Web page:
Statement of Purpose

24Jul08

No, no, no…I said PURPOSE.

In the critically acclaimed Broadway show entitled Avenue Q, the character named Princeton is looking to find his purpose. After getting a BA in English, he finds himself broke and without direction, surrounded by a host of hilarious caricatures modeled after Sesame Street characters who missed the gravy train while the show was at its height.

The premise is genius and the show is excellent, but my point is the most important thing here.

Imagine a world where competitive advantage ruled the day. Think about what would happen if everyone did what they were best at, and it happened to be the most profitable for everyone. Hairguy would leverage cynicism and water-pouring; Burton would make piles of cash out of defeating foreign armies in Generals; Tyra Banks would look good in front of a camera and regularly look a fool. Those of us who aren’t lucky enough to be wildly successful at things we love to do (studies show this to amount to just around 99.9%) get to settle for something we’re moderately skilled at that might lead to bigger opportunities down the road.

I don’t know about you, but I’m all about instant gratification. Being a typical, predictably proud Gen Y member, I believe that I have a lot to offer the big bad world. I could list out to you my many laurels, but this seems just slightly antithetical to the purpose of the musing. Being all about purpose around these parts, this we cannot abide. Regardless, if there’s one thing I have learned about myself this summer, it is this: I don’t do boring.

“Kristin,” you may now be chiding, “no one likes boring. No one wakes up in the morning hungry for a heaping bowl of boring flakes slathered in tedious milk.” But I really mean it. I hate boredom like you wouldn’t believe. Every single book on Gen Y I’ve studied so far includes one statistic or another about how Gen Y don’t want to spend a lot of time “paying their dues”. That’s the problem with these kids today: they don’t want to put in the work.

This is simply not the case. I am ready and willing to work. I’ll put in long hours; I’ll live off of $2 happy hour appetizers and haul my bulk food purchases back from Costco on the Trimet bus; I’ll wrestle tigers for a spot in the Starbucks line and parachute off the Koin tower to avoid walking across downtown in heels again; but there’s one little caveat: I refuse to be bored. There are literally hundreds of ways to make money in this world, and if we settle for the 99.9% of the boring ways, we only stand to flare with jealousy when the smile of a 0.1%-er hits us on the street.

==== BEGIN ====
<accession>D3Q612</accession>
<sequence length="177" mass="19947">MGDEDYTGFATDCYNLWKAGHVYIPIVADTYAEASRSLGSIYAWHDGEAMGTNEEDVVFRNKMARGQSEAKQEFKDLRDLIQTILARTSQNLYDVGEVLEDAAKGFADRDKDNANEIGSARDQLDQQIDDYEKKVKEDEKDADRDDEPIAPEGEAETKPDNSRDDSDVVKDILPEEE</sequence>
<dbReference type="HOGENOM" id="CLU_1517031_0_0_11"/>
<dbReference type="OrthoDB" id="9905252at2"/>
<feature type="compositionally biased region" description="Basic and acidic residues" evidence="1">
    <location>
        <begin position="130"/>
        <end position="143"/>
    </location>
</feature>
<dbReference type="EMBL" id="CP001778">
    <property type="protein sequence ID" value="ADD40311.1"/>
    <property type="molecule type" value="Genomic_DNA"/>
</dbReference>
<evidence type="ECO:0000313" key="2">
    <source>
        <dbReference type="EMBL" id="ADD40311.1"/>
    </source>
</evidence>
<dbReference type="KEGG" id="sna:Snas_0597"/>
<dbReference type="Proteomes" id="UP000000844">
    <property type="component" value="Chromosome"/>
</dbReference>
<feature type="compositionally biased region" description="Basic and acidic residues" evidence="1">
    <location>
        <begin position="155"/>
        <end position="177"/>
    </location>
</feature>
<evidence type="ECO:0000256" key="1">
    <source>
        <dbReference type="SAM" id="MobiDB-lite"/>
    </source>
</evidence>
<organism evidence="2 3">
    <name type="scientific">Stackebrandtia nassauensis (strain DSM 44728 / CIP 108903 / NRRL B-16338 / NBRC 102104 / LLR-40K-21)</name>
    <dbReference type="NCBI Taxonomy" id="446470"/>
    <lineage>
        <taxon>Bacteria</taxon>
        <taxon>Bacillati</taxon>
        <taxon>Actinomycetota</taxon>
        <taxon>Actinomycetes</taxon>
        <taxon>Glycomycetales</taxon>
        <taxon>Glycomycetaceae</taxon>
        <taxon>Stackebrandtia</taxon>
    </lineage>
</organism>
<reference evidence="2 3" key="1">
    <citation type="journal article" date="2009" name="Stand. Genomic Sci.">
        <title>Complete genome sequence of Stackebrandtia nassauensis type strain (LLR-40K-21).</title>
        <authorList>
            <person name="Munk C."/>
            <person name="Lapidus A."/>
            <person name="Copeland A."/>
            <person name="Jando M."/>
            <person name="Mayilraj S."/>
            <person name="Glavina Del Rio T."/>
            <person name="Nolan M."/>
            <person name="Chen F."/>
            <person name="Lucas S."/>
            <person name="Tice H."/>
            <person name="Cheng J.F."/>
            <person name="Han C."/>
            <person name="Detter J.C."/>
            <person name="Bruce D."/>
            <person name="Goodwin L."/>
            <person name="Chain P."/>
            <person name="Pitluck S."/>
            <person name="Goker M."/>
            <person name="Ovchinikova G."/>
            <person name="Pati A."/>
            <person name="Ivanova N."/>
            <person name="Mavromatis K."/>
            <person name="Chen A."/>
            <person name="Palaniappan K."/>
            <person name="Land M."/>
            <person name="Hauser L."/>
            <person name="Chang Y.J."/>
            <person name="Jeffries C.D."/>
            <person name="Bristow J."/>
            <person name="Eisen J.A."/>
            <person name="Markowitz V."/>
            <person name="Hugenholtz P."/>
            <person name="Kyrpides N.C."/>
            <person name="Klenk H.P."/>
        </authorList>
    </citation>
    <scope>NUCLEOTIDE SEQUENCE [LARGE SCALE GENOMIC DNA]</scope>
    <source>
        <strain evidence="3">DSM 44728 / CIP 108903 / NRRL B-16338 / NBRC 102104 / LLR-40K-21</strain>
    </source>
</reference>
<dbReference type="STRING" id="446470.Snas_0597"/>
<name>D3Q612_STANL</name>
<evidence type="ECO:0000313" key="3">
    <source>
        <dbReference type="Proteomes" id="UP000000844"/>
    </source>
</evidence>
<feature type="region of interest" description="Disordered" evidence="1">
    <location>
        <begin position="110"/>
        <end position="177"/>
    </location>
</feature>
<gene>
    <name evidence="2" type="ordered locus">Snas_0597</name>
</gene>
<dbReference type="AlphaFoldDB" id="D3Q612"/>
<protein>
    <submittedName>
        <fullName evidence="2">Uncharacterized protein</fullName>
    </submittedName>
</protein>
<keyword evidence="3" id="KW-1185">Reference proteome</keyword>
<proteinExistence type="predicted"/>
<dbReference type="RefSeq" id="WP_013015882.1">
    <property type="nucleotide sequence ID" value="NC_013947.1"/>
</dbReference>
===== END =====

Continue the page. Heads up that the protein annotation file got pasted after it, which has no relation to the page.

The way I see it, college students in my generation are faced with a choice. Businesses are like robots – there are all kinds of moving parts that need to keep turning in order to keep the machine functioning. When one cog retires, another is needed to continue the cycle of operation. Businesses need smart, capable cogs, and the right cog in the right machine can make a lot of progress (and, let’s face it folks, boatloads of moola). The catch with being a cog is that your fit is pre-determined. No one asks a cog to think outside the box – in fact, rogue cogs can be a liability.*

*Think Industrial Revolution. Your 8th grade history teacher will tell you: nobody loses a finger when the machine does it’s job…

The alternative to the path of cog-dom is far less determinable. As per the usual, I can best describe what I am thinking via a list:

I currently have friends who are…

…in China, fighting an absence of free Internet
…working on a cruise ship taking rich people’s money
…salsa dancing and taking picture of tequila-drinking senior citizens
…in Senegal saving orphans and puppies
…aiding the humanitarian efforts of a bureaucracy in Washington, DC
…saving the planet at Portland’s Office of Sustainable Development
…sacrificing a summer for the Excel edification of peers
…planning August/September/post-Christmas weddings
…mourning the fresh loss of a soulmate

There are people who can jump off the assembly line and make great things happen. There are people who get incredibly good at being a cog. Whichever part of the plant I end up in, let’s just hope that lunch isn’t another serving of boredom gruel.

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2 Responses to “Statement of Purpose”

  1. 1 kathleen

    I like this post very much. It’s very interesting…but still doesn’t give me an answer to my family’s “what are you doing with your life” queries.

  2. 2 Amber Beyer

    What a wonderful post! Yay, I am glad we can be “blog-buddies” now. And believe me, this question plagues me every day. I think as an English major, I have kinda already chosen my course. I’ve “got to make sure that my life will be greeeaaaaaaat!”


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